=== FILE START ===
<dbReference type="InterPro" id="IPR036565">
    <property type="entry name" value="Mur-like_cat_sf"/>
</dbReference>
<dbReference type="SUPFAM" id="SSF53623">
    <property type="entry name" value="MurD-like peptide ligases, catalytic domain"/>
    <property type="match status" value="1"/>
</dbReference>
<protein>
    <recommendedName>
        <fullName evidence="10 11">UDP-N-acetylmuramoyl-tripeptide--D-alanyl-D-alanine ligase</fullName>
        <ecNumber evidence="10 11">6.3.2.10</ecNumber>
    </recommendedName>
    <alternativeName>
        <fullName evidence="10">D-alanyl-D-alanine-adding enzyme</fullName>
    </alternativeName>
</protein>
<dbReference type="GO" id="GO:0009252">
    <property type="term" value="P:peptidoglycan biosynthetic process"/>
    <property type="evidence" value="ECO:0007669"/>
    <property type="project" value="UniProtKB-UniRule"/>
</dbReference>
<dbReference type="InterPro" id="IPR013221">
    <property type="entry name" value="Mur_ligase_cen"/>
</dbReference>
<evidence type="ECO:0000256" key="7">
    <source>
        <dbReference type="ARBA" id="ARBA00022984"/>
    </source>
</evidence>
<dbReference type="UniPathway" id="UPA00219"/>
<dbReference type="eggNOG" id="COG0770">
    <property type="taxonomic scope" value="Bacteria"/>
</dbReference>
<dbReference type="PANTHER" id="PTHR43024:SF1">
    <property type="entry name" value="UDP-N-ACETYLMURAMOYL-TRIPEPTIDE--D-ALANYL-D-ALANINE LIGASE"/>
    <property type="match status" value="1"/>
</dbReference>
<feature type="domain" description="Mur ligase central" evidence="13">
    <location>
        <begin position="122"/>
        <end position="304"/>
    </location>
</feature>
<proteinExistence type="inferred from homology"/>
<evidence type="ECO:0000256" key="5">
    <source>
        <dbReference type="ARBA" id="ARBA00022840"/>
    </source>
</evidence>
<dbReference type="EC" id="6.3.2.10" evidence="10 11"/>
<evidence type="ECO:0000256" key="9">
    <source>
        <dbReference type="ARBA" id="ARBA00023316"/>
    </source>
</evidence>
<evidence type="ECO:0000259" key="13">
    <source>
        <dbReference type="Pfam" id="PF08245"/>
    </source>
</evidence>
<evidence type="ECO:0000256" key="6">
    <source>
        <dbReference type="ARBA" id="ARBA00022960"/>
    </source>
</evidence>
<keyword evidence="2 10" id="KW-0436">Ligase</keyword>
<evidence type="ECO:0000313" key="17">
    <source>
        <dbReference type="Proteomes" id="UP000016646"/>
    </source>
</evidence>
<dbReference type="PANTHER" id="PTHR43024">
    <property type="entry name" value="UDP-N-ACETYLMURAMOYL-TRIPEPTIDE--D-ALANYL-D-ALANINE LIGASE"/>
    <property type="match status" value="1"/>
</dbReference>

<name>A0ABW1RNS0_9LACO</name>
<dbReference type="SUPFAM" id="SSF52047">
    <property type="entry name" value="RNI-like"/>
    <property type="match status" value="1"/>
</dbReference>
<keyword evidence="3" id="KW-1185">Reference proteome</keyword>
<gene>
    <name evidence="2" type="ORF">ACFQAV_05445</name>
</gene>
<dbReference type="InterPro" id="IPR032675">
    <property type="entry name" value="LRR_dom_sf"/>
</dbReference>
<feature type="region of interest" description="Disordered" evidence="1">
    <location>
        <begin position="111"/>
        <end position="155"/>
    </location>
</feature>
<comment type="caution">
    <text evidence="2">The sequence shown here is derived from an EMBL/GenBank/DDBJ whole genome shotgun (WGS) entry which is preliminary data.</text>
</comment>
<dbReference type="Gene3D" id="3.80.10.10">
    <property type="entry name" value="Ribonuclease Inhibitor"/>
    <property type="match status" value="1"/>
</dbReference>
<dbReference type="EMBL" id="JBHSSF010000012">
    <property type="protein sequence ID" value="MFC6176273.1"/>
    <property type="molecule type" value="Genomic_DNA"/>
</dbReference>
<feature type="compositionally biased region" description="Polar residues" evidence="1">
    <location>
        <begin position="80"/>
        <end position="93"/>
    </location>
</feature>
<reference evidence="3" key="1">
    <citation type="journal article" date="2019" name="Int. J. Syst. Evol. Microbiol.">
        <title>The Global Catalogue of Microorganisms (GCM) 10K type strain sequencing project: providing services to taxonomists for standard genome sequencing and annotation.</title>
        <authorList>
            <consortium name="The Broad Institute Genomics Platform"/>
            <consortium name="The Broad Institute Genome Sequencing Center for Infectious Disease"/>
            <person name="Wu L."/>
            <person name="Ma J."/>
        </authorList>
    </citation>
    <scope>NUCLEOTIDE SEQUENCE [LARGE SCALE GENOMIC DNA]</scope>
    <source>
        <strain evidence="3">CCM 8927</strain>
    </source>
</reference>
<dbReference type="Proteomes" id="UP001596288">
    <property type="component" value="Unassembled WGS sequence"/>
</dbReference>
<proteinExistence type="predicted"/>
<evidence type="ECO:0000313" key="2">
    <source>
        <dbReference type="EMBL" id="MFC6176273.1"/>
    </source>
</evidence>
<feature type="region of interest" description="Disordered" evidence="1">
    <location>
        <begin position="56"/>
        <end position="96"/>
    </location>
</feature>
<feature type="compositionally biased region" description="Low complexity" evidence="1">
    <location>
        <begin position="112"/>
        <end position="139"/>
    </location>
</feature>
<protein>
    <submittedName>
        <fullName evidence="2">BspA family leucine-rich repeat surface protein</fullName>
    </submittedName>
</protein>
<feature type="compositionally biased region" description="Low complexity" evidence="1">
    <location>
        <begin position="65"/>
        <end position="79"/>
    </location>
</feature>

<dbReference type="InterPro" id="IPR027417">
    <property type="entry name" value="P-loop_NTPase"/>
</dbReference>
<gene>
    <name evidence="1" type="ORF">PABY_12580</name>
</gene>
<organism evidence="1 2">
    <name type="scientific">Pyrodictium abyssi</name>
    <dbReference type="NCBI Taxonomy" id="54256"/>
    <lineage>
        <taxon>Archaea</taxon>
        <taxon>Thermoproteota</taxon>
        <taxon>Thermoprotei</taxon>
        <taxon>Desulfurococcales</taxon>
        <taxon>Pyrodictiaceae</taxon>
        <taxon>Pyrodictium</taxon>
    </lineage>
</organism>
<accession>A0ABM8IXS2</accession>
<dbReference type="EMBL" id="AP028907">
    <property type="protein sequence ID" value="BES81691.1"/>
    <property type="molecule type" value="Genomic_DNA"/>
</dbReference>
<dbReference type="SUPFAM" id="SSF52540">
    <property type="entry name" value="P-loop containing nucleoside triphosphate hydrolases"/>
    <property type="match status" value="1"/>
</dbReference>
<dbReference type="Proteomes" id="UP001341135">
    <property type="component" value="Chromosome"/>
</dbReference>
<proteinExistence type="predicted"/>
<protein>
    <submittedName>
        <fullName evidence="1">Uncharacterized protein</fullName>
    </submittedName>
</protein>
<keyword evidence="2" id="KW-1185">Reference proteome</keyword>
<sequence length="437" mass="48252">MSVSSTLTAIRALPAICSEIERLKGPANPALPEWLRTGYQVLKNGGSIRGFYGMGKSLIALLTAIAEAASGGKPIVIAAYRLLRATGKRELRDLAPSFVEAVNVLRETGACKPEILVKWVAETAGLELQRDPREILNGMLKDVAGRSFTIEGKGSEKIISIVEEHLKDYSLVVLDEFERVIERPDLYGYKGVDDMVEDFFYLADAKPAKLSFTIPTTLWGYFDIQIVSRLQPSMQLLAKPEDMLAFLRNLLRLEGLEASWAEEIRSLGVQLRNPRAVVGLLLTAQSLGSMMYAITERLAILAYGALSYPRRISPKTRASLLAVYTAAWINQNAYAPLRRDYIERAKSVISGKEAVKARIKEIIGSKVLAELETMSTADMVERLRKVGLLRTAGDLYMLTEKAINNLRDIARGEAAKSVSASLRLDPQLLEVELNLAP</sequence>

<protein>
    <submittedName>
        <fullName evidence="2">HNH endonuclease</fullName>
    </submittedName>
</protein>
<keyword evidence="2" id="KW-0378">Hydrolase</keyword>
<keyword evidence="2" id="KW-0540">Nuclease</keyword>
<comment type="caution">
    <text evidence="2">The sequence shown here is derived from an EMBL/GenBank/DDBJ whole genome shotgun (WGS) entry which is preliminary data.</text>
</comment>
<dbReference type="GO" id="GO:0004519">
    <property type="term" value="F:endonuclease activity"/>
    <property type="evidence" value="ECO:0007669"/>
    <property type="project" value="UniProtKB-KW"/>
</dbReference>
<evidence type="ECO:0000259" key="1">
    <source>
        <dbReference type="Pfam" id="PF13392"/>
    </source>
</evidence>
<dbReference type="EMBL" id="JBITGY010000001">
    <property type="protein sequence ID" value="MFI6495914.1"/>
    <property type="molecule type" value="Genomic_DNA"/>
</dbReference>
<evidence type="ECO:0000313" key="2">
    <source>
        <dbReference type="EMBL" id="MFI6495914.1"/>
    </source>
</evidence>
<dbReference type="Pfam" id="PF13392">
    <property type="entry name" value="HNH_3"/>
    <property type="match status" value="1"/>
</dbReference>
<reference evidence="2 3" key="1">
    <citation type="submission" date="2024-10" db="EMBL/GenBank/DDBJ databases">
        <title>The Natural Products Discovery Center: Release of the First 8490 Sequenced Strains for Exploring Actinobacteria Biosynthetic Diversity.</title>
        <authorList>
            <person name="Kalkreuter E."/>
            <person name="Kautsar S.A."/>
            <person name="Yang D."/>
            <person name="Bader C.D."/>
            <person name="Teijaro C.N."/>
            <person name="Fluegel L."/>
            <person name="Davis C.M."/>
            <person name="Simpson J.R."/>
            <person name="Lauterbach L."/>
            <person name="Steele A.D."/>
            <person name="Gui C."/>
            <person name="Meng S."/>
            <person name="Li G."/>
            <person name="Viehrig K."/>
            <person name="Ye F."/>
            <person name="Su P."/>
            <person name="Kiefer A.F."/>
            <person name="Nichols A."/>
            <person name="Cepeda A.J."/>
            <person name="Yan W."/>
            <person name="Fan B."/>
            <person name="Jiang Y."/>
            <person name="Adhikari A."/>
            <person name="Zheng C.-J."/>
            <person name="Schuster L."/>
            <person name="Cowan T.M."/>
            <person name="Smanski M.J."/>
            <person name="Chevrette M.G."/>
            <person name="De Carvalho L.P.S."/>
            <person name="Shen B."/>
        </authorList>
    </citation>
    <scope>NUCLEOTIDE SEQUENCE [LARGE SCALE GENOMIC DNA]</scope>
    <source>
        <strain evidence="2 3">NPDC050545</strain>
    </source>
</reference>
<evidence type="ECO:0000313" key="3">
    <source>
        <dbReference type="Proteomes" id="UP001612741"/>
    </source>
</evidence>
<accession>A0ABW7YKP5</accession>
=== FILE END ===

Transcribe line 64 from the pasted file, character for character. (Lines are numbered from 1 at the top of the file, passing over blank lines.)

    </source>